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Ease of short selling using futures

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Short selling, shorting, or simply “shorting” is a trading method of initiating a trade with a sell order in anticipation of a downward moving market. While shorting is a common practice for experienced traders, there are some significant barriers for traders to short sell certain assets. One of the most obvious advantages of trading futures is the ease with which traders of all levels can short their favorite markets.

Learn more about the ease of short selling futures in this short video:

What is Shortening?

The easiest way to understand shorting is the old adage – “buy low; sell high”. If you describe this statement as ‚ÄúSell high; Buy short”, you are describing short selling. Down-trending market speculation is for traders to want to sell a financial instrument at a higher point, only to later buy it back at a lower price for a profit. While it may be a strange concept for new traders to understand initially, it is quite common. Simply put, short-sellers profit when the market is down. Many traders use this as part of their overall strategy. Will enter both long and short trades in the U.S. You can immediately see that trading both the long and short sides of a market under different conditions can double your trading opportunities.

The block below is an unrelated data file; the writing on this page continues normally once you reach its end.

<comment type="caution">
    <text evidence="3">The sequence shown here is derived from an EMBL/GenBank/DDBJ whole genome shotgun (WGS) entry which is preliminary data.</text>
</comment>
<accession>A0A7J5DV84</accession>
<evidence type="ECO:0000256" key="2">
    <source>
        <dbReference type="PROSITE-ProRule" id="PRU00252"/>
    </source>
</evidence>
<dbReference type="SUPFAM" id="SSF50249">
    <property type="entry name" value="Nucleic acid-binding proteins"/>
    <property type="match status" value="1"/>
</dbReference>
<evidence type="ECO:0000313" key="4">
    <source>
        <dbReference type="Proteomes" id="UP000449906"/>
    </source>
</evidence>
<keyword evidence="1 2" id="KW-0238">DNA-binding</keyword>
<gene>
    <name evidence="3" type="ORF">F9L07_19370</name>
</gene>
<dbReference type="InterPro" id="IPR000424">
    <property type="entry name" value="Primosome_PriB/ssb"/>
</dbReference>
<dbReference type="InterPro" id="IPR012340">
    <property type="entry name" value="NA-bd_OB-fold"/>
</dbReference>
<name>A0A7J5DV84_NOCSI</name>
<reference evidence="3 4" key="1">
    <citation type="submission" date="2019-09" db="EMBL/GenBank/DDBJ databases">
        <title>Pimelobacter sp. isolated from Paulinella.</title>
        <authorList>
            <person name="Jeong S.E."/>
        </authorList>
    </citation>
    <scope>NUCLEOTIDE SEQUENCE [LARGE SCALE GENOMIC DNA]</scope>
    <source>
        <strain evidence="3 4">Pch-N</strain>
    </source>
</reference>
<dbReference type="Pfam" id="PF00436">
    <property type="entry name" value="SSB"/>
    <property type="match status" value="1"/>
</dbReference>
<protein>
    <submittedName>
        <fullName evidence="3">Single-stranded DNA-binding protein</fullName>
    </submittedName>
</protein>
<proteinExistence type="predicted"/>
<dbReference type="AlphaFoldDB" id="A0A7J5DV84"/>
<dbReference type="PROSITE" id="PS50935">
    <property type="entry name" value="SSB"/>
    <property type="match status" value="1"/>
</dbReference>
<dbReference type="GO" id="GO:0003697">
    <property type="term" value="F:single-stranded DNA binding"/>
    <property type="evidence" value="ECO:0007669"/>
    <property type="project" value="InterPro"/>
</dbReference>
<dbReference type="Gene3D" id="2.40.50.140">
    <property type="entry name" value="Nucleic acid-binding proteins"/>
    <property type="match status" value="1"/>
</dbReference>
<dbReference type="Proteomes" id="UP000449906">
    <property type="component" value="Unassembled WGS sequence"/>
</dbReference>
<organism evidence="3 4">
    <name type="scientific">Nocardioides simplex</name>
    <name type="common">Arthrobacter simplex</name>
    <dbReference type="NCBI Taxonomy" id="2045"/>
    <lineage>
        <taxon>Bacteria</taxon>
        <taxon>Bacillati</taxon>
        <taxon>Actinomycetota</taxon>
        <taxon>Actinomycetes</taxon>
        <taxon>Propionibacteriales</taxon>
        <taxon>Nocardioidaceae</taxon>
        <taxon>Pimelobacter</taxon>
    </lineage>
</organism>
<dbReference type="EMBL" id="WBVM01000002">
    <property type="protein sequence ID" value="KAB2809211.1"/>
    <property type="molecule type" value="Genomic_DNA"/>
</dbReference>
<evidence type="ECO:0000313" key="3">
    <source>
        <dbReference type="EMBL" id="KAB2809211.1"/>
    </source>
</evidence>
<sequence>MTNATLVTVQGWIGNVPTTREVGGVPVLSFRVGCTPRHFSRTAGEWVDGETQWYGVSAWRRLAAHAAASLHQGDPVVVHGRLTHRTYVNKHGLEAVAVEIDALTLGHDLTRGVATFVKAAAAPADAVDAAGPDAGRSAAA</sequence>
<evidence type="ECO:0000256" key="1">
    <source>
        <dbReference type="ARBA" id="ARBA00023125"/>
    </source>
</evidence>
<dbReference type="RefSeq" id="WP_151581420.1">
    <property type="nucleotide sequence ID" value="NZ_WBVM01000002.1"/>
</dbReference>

Shorting Stock Limits

Another reason why new traders may not be familiar with the concept of short selling is because of the limitations and restrictions associated with shorting the stock market. To short sell a stock, you need a margin account. A margin account essentially allows you to borrow against your short trades and cover any potential losses. it also invokes pattern day trader rules, which requires stock traders to maintain a minimum account balance of $25,000 if they execute more than 4 roundtrip trades in a week. Don’t be afraid though! The futures markets are not that complicated.

Benefits and ease of shorting futures

With futures, you can trade as long or as short as you want, provided you meet the margin requirements for the contract you are trading. With products such as the Micro E-Mini Index Futures, this means that new traders with modest account balances can start shorting. When you “short sell” a futures contract, you are buying a contract to sell at a lower price in the future (preferably). Unlike the stock market, no borrowing is necessary. You can see how this contributes to a more level playing field between long and short traders, as all traders long or short have the same financial requirements.

Additional Benefits of Shorting Futures

While the benefits of short selling in futures over stocks are immediately apparent, a few additional factors make shorting futures clear and simple. First, trading CME Group Futures centralizes activity on a single exchange, while stock trading takes place across dozens of exchanges. With futures, you have a clear picture of what all the market participants are doing.

A central market also creates large, consolidated pools of liquidity. Consistently high liquidity in the most popular futures markets makes it easy to enter and exit trades as market participants are ready on both sides of the market at any given time. Volume in stocks can vary greatly from day to day and it is not unusual for equity traders to have difficulty entering or exiting a trade.

Futures are also used as a means of hedging, meaning that futures investors will trade multiple markets simultaneously. Commodity futures are typically traded in equity index exposure to hedge risk and diversify the portfolio.

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